Mystery Firm Makes Surprise Bid for $1.3 Billion Hyflux Debt
(Bloomberg) -- The saga of Hyflux Ltd., Singapore’s highest-profile debt restructuring case, just took another twist.
A newly incorporated entity made an offer to buy debt of the water treatment company, which was a vaunted symbol of Singapore’s entrepreneurial might until its fall last year.
Little-known Aqua Munda Pte, which was just incorporated in Singapore on Tuesday, made the offer to buy S$1.8 billion ($1.3 billion) of debt from Hyflux noteholders and unsecured creditors, according to an exchange filing. The firm is backed by a well-funded investor group from the Gulf region, according to people familiar with the matter.
The surprise offer comes just weeks after crisis-hit Hyflux entered a restructuring pact with Middle Eastern utility Utico FZC.
“The timing and the manner in which Aqua has made its offer makes it a hostile and ambush investment,” Utico Chief Executive Officer Richard Menezes said in an interview. “They may try to make us renegotiate the entire deal. They may ask to value Hyflux higher and maybe even bring Olivia back.”
Founded by Olivia Lum and once heralded for its desalination technology in Singapore, a country that had long depended on importing water and harvesting rainwater, Hyflux’s expansion into the power-supply business led to ballooning debt that it couldn’t repay. That left some 34,000 retail investors in the lurch and prompted a rare public protest in Singapore. Hyflux had been searching for a white knight investor since a deal with Indonesian consortium SM Investments fell through in April.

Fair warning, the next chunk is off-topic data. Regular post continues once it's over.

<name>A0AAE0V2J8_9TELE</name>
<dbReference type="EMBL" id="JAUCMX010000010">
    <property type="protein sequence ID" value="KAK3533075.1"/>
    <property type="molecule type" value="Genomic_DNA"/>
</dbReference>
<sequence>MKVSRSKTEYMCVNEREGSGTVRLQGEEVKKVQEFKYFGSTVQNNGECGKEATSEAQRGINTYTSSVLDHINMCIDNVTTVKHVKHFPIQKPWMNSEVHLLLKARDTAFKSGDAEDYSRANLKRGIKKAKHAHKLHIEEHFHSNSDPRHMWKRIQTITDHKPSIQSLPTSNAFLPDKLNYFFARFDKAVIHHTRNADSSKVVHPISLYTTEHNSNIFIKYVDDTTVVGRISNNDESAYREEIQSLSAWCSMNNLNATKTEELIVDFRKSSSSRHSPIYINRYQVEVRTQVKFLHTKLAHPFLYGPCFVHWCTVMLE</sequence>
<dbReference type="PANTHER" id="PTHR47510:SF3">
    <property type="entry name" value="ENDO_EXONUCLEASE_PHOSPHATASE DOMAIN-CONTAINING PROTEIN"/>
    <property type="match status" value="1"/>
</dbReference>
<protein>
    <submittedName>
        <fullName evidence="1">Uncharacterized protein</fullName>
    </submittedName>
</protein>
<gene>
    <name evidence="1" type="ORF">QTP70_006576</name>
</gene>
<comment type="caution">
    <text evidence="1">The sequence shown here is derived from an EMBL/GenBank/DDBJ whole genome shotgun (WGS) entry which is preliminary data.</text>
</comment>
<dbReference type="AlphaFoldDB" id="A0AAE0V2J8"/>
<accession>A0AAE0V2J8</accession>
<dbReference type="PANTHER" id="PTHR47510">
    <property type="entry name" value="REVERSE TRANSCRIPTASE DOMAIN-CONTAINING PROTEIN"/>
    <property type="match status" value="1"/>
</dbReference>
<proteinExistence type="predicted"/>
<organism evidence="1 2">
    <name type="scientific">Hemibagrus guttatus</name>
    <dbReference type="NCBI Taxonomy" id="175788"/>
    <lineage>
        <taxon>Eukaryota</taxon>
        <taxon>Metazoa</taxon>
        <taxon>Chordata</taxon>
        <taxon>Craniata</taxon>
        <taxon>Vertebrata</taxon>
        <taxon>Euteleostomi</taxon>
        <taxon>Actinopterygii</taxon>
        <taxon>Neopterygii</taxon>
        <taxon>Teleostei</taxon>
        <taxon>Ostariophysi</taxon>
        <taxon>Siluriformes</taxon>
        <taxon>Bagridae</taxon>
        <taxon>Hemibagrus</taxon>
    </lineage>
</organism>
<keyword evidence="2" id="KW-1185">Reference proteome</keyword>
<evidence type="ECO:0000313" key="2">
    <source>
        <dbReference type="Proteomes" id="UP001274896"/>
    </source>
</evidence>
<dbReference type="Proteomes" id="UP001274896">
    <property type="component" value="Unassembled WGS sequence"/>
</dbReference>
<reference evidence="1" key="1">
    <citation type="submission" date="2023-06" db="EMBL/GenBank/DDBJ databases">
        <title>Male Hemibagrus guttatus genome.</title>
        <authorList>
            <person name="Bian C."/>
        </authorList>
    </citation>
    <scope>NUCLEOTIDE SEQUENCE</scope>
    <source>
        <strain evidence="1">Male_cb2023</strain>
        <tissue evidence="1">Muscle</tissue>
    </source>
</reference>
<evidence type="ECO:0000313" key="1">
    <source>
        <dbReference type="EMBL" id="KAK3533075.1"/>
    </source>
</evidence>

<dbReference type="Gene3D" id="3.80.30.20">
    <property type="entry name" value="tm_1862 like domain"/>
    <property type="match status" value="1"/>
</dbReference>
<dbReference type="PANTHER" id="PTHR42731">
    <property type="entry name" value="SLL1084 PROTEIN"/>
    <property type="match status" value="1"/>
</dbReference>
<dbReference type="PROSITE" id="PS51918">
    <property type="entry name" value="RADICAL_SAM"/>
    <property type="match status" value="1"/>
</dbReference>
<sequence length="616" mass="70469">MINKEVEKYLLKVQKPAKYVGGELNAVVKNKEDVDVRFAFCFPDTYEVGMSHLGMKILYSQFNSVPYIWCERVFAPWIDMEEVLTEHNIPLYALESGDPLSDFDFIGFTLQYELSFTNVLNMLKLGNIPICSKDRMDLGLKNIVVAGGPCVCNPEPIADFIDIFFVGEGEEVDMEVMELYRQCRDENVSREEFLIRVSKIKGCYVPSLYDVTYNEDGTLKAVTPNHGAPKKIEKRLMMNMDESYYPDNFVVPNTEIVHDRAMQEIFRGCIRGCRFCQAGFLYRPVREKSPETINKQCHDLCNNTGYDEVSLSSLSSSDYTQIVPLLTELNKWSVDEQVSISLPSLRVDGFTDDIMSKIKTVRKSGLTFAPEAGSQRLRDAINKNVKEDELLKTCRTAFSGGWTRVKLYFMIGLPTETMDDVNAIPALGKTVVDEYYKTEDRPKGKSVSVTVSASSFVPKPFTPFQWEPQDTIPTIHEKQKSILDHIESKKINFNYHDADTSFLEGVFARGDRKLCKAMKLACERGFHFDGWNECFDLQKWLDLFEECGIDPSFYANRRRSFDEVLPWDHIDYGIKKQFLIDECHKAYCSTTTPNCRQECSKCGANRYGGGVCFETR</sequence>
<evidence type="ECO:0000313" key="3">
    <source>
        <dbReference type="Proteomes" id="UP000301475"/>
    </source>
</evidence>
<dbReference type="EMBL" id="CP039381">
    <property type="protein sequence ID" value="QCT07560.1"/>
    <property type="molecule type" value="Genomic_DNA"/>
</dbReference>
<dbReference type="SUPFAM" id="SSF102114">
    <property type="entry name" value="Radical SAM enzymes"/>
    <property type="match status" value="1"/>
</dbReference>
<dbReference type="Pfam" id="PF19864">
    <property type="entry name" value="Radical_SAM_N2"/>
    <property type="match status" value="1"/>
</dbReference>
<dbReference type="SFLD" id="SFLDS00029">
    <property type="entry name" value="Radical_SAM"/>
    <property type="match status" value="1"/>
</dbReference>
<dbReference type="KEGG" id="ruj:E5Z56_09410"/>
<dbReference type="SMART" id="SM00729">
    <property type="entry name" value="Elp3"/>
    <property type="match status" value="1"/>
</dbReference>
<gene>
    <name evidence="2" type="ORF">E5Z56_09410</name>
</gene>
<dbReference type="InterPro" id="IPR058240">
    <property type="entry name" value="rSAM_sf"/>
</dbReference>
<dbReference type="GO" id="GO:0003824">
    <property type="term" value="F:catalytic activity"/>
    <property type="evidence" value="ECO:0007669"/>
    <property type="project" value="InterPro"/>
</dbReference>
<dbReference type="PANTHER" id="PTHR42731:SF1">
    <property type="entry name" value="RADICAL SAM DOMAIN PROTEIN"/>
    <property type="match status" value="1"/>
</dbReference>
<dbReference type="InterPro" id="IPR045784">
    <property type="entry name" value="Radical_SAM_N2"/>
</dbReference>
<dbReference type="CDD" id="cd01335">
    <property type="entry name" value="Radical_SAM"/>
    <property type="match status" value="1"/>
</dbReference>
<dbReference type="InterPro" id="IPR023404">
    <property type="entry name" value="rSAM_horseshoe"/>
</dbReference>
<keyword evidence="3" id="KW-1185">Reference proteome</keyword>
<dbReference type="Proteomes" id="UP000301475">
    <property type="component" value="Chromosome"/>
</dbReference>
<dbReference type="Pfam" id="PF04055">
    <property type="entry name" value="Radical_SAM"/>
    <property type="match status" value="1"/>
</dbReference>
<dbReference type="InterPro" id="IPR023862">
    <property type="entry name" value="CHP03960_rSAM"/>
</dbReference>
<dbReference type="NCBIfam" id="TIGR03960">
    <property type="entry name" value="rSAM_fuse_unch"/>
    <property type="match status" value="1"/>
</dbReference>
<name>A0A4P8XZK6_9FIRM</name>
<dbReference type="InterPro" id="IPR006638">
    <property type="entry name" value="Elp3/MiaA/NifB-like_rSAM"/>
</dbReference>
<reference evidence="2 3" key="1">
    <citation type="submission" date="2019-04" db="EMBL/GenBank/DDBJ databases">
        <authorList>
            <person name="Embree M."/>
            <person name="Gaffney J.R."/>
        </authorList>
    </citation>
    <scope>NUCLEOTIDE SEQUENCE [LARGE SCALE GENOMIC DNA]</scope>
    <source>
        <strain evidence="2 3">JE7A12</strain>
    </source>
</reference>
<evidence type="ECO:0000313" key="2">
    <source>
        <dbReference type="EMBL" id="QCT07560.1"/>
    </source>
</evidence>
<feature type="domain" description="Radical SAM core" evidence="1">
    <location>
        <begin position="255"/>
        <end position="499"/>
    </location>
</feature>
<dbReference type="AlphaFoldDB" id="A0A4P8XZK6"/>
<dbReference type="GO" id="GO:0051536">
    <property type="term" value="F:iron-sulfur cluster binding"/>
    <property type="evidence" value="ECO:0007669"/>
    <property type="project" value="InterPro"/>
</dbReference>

Aqua Munda lists its principal activities as water treatment, waste treatment and oilfield chemicals, information from the Accounting and Corporate Regulatory Authority shows. Its authorized representative is Singapore citizen Bambang Sugeng Bin Kajairi.
The debt purchase offer includes contingent liabilities of about S$750 million. While it doesn’t include Hyflux’s perpetual and preference shareholders, if the offer is successful, the next step is likely to be a restructuring exercise that includes them, people familiar with the matter said.
“We think there is little credence to the offer to creditors at this stage,” given the investor can change or withdraw the invitation, according to the OCBC credit research team. Aqua Munda can also decide which tendered offer to accept “in contrast to a more equitable approach of pro-rata acceptance,” and the deadline is also tight, the team said.
Aqua Munda’s offer will open on Dec. 30 and expire on Jan. 10. A memorandum setting out the offer terms will be issued by Dec. 27.
A Singapore court in November approved Hyflux’s request seeking an extension of its debt moratorium by two months until Jan. 31, with the next hearing scheduled for Jan. 29.
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